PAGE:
There's nothing like a good midlife crisis: chuck it all, curvy Porsche and a blonde at your side as you mash the throttle and hit triple-digit speeds. Then again, some time on an adventure bike and sleeping next to bears seems like a great escape, too.
Maybe crisis is the wrong word. Perhaps a short-term escape from the repetitive agenda of day-to-day life is all one needs. How about a midlife dilemma or an imbroglio - a subset of the storied crisis, lacking the expense and sidekick but satisfying that nagging urge to elude desks, traffic and the weekly trash-can portage. Sounds ideal. Sign me up, please, and I'll take the latter of the two.
The details? There are very few at this point, but what I know involves landing in Anchorage, AK, and schlepping enough gear to camp and ride motorcycles for a week. Phil Freeman, the owner of MotoQuest Tours, later emails a list of kit suggestions. Food is not mentioned, but waterproof socks are, down to the brand. It seems odd, but I don't know much about riding in the Great White North so I follow along. Like most nonwork tasks of late, however, time and attention span conspire against me. I do take note of a warning regarding dodgy weather. Stocking up on long underwear while it's 102 degrees in Southern California is no easy task and elicits more than a few crooked stares.
On to the Wilds of Alaska
My ticket is booked, my gear is mostly assembled, and I have more luggage than I've ever carried in my life, knowing all the while it's probably too much and not enough at the same time. The weight of the world soon gives way to the weight of a backpack and an unfamiliar sense of detente. An event-free flight takes me into Anchorage, followed by a pickup in the MotoQuest van by none other than Phil himself. Tour headquarters proves to be exactly what one might expect: rows of enticing bikes and fresh gear framed by walls covered in images of past rides. Peru on a GS? Sure. Japan on tiddlers? Not a problem.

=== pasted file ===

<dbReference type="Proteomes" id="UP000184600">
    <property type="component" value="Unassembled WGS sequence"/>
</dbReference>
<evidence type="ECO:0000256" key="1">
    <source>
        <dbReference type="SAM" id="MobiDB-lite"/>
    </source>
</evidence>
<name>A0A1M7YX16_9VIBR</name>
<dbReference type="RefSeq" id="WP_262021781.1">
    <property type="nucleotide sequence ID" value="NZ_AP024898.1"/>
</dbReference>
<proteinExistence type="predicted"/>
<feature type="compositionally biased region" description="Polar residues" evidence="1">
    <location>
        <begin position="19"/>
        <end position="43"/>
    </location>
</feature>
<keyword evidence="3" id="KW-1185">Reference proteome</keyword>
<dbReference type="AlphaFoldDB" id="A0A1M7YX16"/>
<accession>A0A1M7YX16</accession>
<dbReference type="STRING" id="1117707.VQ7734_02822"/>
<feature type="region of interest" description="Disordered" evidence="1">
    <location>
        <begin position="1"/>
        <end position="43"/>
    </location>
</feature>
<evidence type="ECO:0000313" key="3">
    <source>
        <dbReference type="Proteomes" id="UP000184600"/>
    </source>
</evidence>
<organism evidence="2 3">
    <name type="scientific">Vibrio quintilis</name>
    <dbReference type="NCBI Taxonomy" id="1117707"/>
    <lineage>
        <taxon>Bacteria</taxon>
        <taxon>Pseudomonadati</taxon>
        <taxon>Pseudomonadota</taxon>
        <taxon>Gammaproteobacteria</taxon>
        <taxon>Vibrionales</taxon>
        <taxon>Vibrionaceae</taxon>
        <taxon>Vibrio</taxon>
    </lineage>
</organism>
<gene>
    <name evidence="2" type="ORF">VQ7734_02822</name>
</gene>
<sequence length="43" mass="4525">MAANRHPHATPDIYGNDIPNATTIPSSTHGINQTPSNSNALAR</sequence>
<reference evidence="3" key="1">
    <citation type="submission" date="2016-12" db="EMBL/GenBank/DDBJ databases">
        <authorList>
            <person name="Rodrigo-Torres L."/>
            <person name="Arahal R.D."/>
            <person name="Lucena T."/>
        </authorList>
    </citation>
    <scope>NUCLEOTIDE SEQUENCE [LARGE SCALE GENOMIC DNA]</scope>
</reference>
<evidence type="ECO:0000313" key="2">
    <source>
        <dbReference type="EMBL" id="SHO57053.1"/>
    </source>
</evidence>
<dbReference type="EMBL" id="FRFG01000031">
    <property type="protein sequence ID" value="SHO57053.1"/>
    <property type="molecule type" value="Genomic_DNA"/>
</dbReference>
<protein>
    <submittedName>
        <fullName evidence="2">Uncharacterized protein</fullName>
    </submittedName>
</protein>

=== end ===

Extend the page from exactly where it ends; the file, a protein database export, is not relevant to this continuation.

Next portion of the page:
I am excited to meet the trusty steed that will transform me from desk jockey to two-wheeled adventure tourer. I am overwhelmed by the selection of machines, but the crew points me to a weathered dual sport with more miles than all my bikes combined. How far from civilization will we be? Seems these folks have tested them all and prefer the venerable Kawasaki KLR650 over the more exotic German stuff. It's not the sexiest machine I've ever swung a leg over, but these bikes do have a few hundred thousand miles of Earth's worst under their belts.
Downtown Anchorage gives little indication as to the untamed wilds that are only a few miles beyond it. This vast state is equal to one-fifth of the continental U.S. in land mass yet is populated by less than a million souls. It's a true last frontier and the home to vast national parks, including Wrangell-St. Elias, which stands as the largest in the United States. Better known is the Denali, which encompasses Mount McKinley, North America's tallest mountain, and a staggering 6 million acres of wilderness. Adventure cannot be helped in this land, and in spite of a dicey hotel choice I sleep well knowing that tomorrow I'll join the ranks of those who have seen its interior.